The tugboat Pegasus was built in 1907 as S.O.C. No. 16 , for the Standard Oil Company of New Jersey, by the Skinner Shipbuilding Yard of Baltimore, Maryland.
The Skinner yard had a long history. There had been shipbuilding on that site at the foot of Federal Hill since 1783. Zachariah Skinner established his yard there in 1832 to build small schooners for the Bay and coastal trades. By the 1870s, the yard had produced some of the finest steamboats operating on Chesapeake Bay.
The yard survived into the 1980s, at the end under the ownership of the Bethlehem Steel Company. Bethlehem preserved most of the Skinner plans from the early twentieth century, including many for No. 16 and her sisters.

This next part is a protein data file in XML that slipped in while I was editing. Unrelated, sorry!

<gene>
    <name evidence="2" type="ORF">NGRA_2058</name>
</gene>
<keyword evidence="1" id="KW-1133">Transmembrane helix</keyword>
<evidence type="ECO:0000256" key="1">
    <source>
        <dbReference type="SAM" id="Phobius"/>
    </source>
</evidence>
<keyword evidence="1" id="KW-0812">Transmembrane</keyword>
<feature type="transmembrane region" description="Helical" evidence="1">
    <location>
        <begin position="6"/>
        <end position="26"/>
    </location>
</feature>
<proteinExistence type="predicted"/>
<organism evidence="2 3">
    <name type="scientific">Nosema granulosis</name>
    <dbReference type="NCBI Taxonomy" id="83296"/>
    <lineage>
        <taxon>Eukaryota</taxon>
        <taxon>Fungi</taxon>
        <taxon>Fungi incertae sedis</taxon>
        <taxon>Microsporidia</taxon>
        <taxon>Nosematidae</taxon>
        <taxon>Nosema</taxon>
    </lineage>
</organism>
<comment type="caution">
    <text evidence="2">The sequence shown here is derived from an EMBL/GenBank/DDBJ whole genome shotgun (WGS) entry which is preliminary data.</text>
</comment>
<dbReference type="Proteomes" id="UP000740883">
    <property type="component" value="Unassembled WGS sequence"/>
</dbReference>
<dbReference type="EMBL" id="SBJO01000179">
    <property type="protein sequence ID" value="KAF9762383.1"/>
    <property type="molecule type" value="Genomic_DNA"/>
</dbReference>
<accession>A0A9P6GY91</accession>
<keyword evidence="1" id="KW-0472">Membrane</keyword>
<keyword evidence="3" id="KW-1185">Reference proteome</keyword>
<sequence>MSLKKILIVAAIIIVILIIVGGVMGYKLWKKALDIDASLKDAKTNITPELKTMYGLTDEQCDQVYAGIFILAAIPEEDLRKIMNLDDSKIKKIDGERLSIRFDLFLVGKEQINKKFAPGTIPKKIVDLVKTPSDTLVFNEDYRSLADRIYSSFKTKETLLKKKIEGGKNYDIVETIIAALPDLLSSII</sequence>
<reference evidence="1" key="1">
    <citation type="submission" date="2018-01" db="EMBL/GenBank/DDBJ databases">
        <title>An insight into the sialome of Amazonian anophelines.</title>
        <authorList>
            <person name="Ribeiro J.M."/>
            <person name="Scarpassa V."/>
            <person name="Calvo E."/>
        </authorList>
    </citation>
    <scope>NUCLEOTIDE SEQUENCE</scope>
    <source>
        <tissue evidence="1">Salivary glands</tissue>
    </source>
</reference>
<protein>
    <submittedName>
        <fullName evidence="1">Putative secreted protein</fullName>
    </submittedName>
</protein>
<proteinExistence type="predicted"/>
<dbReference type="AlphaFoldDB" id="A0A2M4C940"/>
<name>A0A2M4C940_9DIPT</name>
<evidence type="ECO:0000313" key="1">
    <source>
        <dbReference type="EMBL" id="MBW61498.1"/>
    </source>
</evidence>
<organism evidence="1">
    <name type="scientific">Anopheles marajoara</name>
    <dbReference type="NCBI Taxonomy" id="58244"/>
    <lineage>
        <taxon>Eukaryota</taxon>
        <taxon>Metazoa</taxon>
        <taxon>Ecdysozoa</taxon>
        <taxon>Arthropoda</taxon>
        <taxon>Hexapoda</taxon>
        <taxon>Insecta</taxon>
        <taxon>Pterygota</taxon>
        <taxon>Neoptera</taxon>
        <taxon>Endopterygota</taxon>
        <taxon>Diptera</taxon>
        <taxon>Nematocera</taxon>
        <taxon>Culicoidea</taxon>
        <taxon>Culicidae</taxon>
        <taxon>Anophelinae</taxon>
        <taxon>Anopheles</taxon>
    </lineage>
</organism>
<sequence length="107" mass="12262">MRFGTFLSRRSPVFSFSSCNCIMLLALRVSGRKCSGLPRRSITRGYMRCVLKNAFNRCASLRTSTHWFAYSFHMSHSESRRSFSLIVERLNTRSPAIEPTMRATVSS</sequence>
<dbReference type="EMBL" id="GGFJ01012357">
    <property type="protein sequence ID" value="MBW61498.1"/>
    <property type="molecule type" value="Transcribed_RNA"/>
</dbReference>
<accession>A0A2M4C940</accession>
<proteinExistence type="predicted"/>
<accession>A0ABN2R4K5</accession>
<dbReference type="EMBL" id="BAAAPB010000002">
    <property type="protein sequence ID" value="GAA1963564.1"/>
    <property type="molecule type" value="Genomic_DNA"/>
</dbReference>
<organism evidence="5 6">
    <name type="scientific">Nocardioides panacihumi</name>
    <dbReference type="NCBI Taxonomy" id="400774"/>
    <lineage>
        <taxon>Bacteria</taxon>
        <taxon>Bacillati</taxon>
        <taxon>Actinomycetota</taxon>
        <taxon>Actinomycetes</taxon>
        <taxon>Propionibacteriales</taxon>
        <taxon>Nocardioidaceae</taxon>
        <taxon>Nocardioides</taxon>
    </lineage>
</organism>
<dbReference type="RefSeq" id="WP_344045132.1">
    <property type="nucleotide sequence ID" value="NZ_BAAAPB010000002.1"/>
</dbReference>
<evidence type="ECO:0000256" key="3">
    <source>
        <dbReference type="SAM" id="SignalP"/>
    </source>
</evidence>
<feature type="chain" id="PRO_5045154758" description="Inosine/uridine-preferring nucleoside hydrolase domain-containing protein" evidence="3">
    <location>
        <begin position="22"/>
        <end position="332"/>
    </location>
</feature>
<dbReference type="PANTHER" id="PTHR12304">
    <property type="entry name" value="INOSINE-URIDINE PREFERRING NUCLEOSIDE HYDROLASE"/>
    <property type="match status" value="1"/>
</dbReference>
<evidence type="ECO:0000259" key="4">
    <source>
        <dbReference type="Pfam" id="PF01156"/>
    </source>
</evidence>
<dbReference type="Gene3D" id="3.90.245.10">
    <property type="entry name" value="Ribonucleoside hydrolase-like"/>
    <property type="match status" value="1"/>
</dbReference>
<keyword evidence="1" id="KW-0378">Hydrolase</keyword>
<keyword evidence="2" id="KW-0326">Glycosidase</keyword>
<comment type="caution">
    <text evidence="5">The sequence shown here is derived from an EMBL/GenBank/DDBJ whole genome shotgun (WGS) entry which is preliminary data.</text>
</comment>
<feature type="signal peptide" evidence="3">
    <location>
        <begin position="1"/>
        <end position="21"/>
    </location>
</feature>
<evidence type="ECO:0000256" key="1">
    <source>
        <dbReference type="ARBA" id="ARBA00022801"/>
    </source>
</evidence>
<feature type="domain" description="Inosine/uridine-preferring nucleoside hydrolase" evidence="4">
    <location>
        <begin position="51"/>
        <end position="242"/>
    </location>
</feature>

McAllister Towing of New York, New York acquired the tug. The company repowered the tug with a modern 900 horsepower diesel engine manufactured by General Motors,
Hepburn Marine ultimately bought the John E. McAllister in 1987, in Norfolk, where she was doing transport work for McAllister. She was brought back to New York as the tug Pegasus, where she was engaged in general harbor towing towing of oil barges, contractors rigs and barges and railroad carfloats, and transport work. She was retired in 1997, at 90 years old, when the preservation effort began.
Pamela went to Gerry Weinstein, Jim Clements, Norman Brouwer, and Sandy Balick to found the Tug Pegasus Preservation Project. The New York State Charter was initiated on 10 November 2000.
In 2021, the tug Pegasus was scrapped at Staten Island, New York.